Hadley added: “As to the question of trustworthiness, I am satisfied that Fair Health has sufficient safeguards in place to justify an imprimatur of reliability, which is demonstrated by the fact that multiple agencies from Florida to Alaska rely upon and use its data.”

But in comparing the Ingenix and FAIR Health data, Gaimari said he saw “no practical difference” in terms of transparency. He added that there also is no practical way to verify the data, even through the normal discovery process.

Boston attorney Marc L. Breakstone said he, too, thinks there are too many unknowns with FAIR Health data.

“There was no foundation provided for any indicia of reliability that would exempt the data from the usual bar on the admissibility of hearsay,” he said.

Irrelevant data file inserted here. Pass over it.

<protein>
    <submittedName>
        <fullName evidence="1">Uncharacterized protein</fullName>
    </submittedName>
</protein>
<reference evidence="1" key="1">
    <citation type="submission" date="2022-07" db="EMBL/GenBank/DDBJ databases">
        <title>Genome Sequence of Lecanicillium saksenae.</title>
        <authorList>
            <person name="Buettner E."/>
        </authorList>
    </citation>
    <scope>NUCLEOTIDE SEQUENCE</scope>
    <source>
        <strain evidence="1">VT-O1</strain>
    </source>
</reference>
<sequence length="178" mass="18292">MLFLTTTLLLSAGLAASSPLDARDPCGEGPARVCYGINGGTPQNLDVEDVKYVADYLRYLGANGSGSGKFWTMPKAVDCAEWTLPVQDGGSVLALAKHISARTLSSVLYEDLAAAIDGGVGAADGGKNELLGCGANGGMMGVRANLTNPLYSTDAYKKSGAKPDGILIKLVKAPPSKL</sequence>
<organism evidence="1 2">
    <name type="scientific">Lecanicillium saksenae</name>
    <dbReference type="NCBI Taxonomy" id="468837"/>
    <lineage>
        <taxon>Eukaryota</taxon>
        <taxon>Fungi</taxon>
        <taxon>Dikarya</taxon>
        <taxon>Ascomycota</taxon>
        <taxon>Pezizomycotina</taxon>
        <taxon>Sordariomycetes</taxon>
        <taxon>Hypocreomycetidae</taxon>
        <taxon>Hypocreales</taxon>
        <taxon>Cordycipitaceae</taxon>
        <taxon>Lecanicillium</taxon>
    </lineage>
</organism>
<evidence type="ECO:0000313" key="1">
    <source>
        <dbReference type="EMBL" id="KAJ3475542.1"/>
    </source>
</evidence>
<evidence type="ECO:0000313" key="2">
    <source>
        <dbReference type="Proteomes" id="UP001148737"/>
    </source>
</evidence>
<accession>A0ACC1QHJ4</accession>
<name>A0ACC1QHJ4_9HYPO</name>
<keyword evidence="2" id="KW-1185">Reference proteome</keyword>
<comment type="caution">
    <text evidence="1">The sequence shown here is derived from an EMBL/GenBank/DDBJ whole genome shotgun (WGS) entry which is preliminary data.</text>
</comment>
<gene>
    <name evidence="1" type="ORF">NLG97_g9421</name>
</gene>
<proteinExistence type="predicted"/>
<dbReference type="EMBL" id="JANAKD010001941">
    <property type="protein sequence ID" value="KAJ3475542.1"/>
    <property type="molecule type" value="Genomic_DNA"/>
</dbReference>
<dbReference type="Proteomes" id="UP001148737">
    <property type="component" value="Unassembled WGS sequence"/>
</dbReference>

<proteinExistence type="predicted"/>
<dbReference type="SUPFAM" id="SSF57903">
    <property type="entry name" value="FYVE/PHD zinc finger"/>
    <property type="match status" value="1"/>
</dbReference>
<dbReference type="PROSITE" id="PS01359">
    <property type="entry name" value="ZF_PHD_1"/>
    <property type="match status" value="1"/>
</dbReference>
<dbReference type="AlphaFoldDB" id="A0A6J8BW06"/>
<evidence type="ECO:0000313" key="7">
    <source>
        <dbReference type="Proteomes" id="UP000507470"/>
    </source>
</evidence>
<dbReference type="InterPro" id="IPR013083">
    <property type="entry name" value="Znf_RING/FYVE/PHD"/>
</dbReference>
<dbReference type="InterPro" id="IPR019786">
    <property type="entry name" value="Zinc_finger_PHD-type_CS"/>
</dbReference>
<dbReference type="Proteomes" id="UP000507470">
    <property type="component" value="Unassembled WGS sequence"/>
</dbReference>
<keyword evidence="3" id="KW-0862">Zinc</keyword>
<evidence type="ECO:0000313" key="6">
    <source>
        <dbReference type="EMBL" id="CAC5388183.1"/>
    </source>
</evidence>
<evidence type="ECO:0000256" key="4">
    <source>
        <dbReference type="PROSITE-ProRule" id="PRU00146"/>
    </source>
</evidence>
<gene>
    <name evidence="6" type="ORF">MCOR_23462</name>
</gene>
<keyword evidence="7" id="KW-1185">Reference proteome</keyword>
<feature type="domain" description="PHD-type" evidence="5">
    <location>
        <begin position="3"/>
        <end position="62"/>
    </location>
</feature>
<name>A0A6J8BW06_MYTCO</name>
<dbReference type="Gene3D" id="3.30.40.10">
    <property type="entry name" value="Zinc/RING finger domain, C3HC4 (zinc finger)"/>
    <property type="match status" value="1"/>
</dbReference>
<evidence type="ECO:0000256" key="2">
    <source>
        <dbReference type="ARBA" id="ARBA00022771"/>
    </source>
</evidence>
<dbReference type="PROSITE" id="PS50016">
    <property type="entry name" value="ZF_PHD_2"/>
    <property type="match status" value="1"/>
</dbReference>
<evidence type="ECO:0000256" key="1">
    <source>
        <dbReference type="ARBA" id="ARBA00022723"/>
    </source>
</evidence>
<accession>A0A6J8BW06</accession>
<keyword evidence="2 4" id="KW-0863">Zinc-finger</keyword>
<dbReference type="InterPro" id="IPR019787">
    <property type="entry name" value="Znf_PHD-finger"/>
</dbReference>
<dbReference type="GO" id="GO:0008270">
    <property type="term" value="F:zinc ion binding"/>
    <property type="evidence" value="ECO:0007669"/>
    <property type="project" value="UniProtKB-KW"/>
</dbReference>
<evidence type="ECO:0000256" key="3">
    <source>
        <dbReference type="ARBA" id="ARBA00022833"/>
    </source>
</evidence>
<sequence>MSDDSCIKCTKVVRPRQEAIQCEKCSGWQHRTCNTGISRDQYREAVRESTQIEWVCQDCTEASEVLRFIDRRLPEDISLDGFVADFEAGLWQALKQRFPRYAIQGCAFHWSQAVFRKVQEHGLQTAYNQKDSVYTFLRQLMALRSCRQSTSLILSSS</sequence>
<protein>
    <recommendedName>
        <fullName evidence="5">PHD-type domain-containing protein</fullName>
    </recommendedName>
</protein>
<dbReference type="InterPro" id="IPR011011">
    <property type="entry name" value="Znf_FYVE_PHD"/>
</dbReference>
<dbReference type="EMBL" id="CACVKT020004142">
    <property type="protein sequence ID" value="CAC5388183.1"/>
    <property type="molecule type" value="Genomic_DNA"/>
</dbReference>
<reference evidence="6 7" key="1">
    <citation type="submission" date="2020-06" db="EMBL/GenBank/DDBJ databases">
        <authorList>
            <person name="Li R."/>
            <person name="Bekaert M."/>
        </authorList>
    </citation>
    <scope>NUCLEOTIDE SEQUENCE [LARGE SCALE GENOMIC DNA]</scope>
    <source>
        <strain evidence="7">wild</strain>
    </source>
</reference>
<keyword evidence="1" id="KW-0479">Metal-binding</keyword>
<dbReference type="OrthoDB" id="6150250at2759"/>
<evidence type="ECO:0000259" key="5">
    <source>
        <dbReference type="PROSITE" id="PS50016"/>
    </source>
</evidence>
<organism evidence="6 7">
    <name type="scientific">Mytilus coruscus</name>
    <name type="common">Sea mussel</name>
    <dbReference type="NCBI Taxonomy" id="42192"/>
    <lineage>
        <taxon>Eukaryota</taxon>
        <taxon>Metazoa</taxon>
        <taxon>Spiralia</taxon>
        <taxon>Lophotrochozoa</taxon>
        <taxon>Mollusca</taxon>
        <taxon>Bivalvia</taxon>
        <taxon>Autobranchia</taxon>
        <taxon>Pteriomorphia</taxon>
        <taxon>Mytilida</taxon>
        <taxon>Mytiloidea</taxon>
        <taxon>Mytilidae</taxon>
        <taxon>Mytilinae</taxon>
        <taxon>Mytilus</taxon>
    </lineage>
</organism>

According to Gaimari, the last word on the subject of whether insurance companies can use FAIR Health data should be the Appeals Court’s 2014 decision in Hartunian v. Pilgrim Insurance Company.

In Hartunian, the court held that the insurance company’s use of a computer program to assess the reasonableness of a doctor’s charges not only did not comply with the clear requirements of G.L.c. 90, §34M, but its use as a substitute for a practitioner’s review of billing statements and underlying services provided an additional basis for an inference of the insurance company’s lack of good faith under Chapter 93A.

Rather than get into the weeds over whether the database was accurate or not, Gaimari said Hartunian stands for the proposition that it is “still not statutorily permissible” to use FAIR Health data.

He acknowledged that G.L.c. 90, §34M, enacted in 1970, pre-dates sophisticated computer-aided statistical analysis. But it is the Legislature’s job — not the courts’ — to revise the statute, he said.